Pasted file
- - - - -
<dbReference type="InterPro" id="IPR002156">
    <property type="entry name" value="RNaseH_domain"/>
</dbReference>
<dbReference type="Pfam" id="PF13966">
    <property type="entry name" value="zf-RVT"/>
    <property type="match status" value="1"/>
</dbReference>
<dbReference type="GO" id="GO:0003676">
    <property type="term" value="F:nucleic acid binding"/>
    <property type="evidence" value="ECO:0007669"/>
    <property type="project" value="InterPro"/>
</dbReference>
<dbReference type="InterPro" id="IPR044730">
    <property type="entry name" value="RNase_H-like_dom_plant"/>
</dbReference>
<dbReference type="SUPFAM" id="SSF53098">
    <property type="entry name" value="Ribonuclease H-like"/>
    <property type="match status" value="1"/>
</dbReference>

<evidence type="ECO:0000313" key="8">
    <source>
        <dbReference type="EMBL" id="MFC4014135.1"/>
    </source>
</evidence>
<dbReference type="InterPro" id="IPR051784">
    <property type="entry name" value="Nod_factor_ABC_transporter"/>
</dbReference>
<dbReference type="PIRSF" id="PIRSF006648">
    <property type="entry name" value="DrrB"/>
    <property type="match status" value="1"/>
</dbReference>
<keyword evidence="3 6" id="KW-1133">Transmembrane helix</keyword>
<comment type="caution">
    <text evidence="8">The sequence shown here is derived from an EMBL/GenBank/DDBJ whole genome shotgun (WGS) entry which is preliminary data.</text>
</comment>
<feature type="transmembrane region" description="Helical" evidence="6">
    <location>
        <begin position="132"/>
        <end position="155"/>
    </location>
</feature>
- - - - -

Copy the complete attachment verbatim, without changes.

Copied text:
<dbReference type="InterPro" id="IPR002156">
    <property type="entry name" value="RNaseH_domain"/>
</dbReference>
<dbReference type="Pfam" id="PF13966">
    <property type="entry name" value="zf-RVT"/>
    <property type="match status" value="1"/>
</dbReference>
<dbReference type="GO" id="GO:0003676">
    <property type="term" value="F:nucleic acid binding"/>
    <property type="evidence" value="ECO:0007669"/>
    <property type="project" value="InterPro"/>
</dbReference>
<dbReference type="InterPro" id="IPR044730">
    <property type="entry name" value="RNase_H-like_dom_plant"/>
</dbReference>
<dbReference type="SUPFAM" id="SSF53098">
    <property type="entry name" value="Ribonuclease H-like"/>
    <property type="match status" value="1"/>
</dbReference>

<evidence type="ECO:0000313" key="8">
    <source>
        <dbReference type="EMBL" id="MFC4014135.1"/>
    </source>
</evidence>
<dbReference type="InterPro" id="IPR051784">
    <property type="entry name" value="Nod_factor_ABC_transporter"/>
</dbReference>
<dbReference type="PIRSF" id="PIRSF006648">
    <property type="entry name" value="DrrB"/>
    <property type="match status" value="1"/>
</dbReference>
<keyword evidence="3 6" id="KW-1133">Transmembrane helix</keyword>
<comment type="caution">
    <text evidence="8">The sequence shown here is derived from an EMBL/GenBank/DDBJ whole genome shotgun (WGS) entry which is preliminary data.</text>
</comment>
<feature type="transmembrane region" description="Helical" evidence="6">
    <location>
        <begin position="132"/>
        <end position="155"/>
    </location>
</feature>